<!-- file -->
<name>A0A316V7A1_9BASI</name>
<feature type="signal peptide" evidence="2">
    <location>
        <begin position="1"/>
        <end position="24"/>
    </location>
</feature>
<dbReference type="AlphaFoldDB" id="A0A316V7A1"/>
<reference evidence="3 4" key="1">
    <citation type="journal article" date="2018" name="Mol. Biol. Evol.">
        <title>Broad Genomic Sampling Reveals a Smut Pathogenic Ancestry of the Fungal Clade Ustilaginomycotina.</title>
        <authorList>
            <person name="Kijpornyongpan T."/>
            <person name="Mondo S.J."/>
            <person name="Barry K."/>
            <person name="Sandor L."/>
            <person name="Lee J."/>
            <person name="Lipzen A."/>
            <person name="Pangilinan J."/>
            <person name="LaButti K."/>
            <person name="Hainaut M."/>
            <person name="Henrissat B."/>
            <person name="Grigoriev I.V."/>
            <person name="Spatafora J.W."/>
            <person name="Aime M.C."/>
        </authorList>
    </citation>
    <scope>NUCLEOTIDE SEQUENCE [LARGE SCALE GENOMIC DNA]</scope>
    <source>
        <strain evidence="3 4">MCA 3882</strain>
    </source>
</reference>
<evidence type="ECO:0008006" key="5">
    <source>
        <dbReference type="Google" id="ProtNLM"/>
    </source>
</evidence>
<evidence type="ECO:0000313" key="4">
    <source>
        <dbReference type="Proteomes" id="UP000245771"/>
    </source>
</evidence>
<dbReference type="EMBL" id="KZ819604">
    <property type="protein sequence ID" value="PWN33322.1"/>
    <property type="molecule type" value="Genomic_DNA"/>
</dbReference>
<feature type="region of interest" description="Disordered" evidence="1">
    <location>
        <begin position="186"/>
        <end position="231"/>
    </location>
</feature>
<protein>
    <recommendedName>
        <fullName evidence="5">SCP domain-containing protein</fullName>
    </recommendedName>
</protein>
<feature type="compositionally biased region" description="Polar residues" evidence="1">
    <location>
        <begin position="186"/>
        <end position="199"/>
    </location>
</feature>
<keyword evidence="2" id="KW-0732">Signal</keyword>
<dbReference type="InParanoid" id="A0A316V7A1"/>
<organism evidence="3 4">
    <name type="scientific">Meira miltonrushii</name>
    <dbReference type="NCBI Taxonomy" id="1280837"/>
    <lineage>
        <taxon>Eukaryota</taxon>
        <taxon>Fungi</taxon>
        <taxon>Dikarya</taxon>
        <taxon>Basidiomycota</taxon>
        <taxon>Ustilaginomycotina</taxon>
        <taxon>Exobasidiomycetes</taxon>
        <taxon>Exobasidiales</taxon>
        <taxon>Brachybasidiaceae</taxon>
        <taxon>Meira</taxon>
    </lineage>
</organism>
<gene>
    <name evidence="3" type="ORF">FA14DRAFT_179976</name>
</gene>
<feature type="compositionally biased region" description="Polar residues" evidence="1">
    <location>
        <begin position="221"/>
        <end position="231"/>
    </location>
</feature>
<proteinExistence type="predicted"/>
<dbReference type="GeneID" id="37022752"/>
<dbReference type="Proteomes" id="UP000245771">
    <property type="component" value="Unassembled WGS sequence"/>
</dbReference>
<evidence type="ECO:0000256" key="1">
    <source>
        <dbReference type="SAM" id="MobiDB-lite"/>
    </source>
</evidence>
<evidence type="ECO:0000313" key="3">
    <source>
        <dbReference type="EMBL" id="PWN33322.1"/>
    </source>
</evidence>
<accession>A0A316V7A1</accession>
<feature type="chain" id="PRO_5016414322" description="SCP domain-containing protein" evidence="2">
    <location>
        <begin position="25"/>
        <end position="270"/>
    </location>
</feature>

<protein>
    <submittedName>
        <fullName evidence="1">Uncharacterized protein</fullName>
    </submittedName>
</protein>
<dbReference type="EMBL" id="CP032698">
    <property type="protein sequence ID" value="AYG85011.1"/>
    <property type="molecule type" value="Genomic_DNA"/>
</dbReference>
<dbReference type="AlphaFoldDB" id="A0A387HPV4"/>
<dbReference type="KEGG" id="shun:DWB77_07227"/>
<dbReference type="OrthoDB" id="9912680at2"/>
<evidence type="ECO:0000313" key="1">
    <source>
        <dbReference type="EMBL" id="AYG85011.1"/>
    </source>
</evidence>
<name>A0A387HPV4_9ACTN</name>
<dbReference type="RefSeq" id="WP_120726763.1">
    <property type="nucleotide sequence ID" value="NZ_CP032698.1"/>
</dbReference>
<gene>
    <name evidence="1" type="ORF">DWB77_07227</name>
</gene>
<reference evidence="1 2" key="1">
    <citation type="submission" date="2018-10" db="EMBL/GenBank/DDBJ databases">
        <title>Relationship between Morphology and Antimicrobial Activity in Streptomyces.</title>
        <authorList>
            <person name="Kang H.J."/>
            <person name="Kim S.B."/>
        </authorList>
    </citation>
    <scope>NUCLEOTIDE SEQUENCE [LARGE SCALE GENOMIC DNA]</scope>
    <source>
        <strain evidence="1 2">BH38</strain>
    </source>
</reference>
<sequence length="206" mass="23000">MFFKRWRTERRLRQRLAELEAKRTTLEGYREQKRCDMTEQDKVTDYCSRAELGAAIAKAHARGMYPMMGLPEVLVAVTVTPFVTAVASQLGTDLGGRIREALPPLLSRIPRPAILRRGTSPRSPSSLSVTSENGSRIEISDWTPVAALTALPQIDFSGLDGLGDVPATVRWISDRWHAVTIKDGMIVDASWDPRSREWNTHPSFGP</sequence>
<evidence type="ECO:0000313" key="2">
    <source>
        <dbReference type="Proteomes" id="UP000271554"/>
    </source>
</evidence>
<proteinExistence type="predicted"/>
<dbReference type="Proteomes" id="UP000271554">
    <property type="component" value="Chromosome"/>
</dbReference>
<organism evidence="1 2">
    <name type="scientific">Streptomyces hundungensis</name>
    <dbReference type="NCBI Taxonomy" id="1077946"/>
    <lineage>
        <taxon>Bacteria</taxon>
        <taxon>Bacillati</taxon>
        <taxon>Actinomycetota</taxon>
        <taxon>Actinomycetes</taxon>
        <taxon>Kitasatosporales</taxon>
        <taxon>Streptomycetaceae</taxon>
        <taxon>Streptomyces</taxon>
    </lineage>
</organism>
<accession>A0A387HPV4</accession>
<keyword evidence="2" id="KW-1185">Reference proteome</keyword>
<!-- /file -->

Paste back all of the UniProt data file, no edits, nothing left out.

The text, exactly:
<name>A0A316V7A1_9BASI</name>
<feature type="signal peptide" evidence="2">
    <location>
        <begin position="1"/>
        <end position="24"/>
    </location>
</feature>
<dbReference type="AlphaFoldDB" id="A0A316V7A1"/>
<reference evidence="3 4" key="1">
    <citation type="journal article" date="2018" name="Mol. Biol. Evol.">
        <title>Broad Genomic Sampling Reveals a Smut Pathogenic Ancestry of the Fungal Clade Ustilaginomycotina.</title>
        <authorList>
            <person name="Kijpornyongpan T."/>
            <person name="Mondo S.J."/>
            <person name="Barry K."/>
            <person name="Sandor L."/>
            <person name="Lee J."/>
            <person name="Lipzen A."/>
            <person name="Pangilinan J."/>
            <person name="LaButti K."/>
            <person name="Hainaut M."/>
            <person name="Henrissat B."/>
            <person name="Grigoriev I.V."/>
            <person name="Spatafora J.W."/>
            <person name="Aime M.C."/>
        </authorList>
    </citation>
    <scope>NUCLEOTIDE SEQUENCE [LARGE SCALE GENOMIC DNA]</scope>
    <source>
        <strain evidence="3 4">MCA 3882</strain>
    </source>
</reference>
<evidence type="ECO:0008006" key="5">
    <source>
        <dbReference type="Google" id="ProtNLM"/>
    </source>
</evidence>
<evidence type="ECO:0000313" key="4">
    <source>
        <dbReference type="Proteomes" id="UP000245771"/>
    </source>
</evidence>
<dbReference type="EMBL" id="KZ819604">
    <property type="protein sequence ID" value="PWN33322.1"/>
    <property type="molecule type" value="Genomic_DNA"/>
</dbReference>
<feature type="region of interest" description="Disordered" evidence="1">
    <location>
        <begin position="186"/>
        <end position="231"/>
    </location>
</feature>
<protein>
    <recommendedName>
        <fullName evidence="5">SCP domain-containing protein</fullName>
    </recommendedName>
</protein>
<feature type="compositionally biased region" description="Polar residues" evidence="1">
    <location>
        <begin position="186"/>
        <end position="199"/>
    </location>
</feature>
<keyword evidence="2" id="KW-0732">Signal</keyword>
<dbReference type="InParanoid" id="A0A316V7A1"/>
<organism evidence="3 4">
    <name type="scientific">Meira miltonrushii</name>
    <dbReference type="NCBI Taxonomy" id="1280837"/>
    <lineage>
        <taxon>Eukaryota</taxon>
        <taxon>Fungi</taxon>
        <taxon>Dikarya</taxon>
        <taxon>Basidiomycota</taxon>
        <taxon>Ustilaginomycotina</taxon>
        <taxon>Exobasidiomycetes</taxon>
        <taxon>Exobasidiales</taxon>
        <taxon>Brachybasidiaceae</taxon>
        <taxon>Meira</taxon>
    </lineage>
</organism>
<gene>
    <name evidence="3" type="ORF">FA14DRAFT_179976</name>
</gene>
<feature type="compositionally biased region" description="Polar residues" evidence="1">
    <location>
        <begin position="221"/>
        <end position="231"/>
    </location>
</feature>
<proteinExistence type="predicted"/>
<dbReference type="GeneID" id="37022752"/>
<dbReference type="Proteomes" id="UP000245771">
    <property type="component" value="Unassembled WGS sequence"/>
</dbReference>
<evidence type="ECO:0000256" key="1">
    <source>
        <dbReference type="SAM" id="MobiDB-lite"/>
    </source>
</evidence>
<evidence type="ECO:0000313" key="3">
    <source>
        <dbReference type="EMBL" id="PWN33322.1"/>
    </source>
</evidence>
<accession>A0A316V7A1</accession>
<feature type="chain" id="PRO_5016414322" description="SCP domain-containing protein" evidence="2">
    <location>
        <begin position="25"/>
        <end position="270"/>
    </location>
</feature>

<protein>
    <submittedName>
        <fullName evidence="1">Uncharacterized protein</fullName>
    </submittedName>
</protein>
<dbReference type="EMBL" id="CP032698">
    <property type="protein sequence ID" value="AYG85011.1"/>
    <property type="molecule type" value="Genomic_DNA"/>
</dbReference>
<dbReference type="AlphaFoldDB" id="A0A387HPV4"/>
<dbReference type="KEGG" id="shun:DWB77_07227"/>
<dbReference type="OrthoDB" id="9912680at2"/>
<evidence type="ECO:0000313" key="1">
    <source>
        <dbReference type="EMBL" id="AYG85011.1"/>
    </source>
</evidence>
<name>A0A387HPV4_9ACTN</name>
<dbReference type="RefSeq" id="WP_120726763.1">
    <property type="nucleotide sequence ID" value="NZ_CP032698.1"/>
</dbReference>
<gene>
    <name evidence="1" type="ORF">DWB77_07227</name>
</gene>
<reference evidence="1 2" key="1">
    <citation type="submission" date="2018-10" db="EMBL/GenBank/DDBJ databases">
        <title>Relationship between Morphology and Antimicrobial Activity in Streptomyces.</title>
        <authorList>
            <person name="Kang H.J."/>
            <person name="Kim S.B."/>
        </authorList>
    </citation>
    <scope>NUCLEOTIDE SEQUENCE [LARGE SCALE GENOMIC DNA]</scope>
    <source>
        <strain evidence="1 2">BH38</strain>
    </source>
</reference>
<sequence length="206" mass="23000">MFFKRWRTERRLRQRLAELEAKRTTLEGYREQKRCDMTEQDKVTDYCSRAELGAAIAKAHARGMYPMMGLPEVLVAVTVTPFVTAVASQLGTDLGGRIREALPPLLSRIPRPAILRRGTSPRSPSSLSVTSENGSRIEISDWTPVAALTALPQIDFSGLDGLGDVPATVRWISDRWHAVTIKDGMIVDASWDPRSREWNTHPSFGP</sequence>
<evidence type="ECO:0000313" key="2">
    <source>
        <dbReference type="Proteomes" id="UP000271554"/>
    </source>
</evidence>
<proteinExistence type="predicted"/>
<dbReference type="Proteomes" id="UP000271554">
    <property type="component" value="Chromosome"/>
</dbReference>
<organism evidence="1 2">
    <name type="scientific">Streptomyces hundungensis</name>
    <dbReference type="NCBI Taxonomy" id="1077946"/>
    <lineage>
        <taxon>Bacteria</taxon>
        <taxon>Bacillati</taxon>
        <taxon>Actinomycetota</taxon>
        <taxon>Actinomycetes</taxon>
        <taxon>Kitasatosporales</taxon>
        <taxon>Streptomycetaceae</taxon>
        <taxon>Streptomyces</taxon>
    </lineage>
</organism>
<accession>A0A387HPV4</accession>
<keyword evidence="2" id="KW-1185">Reference proteome</keyword>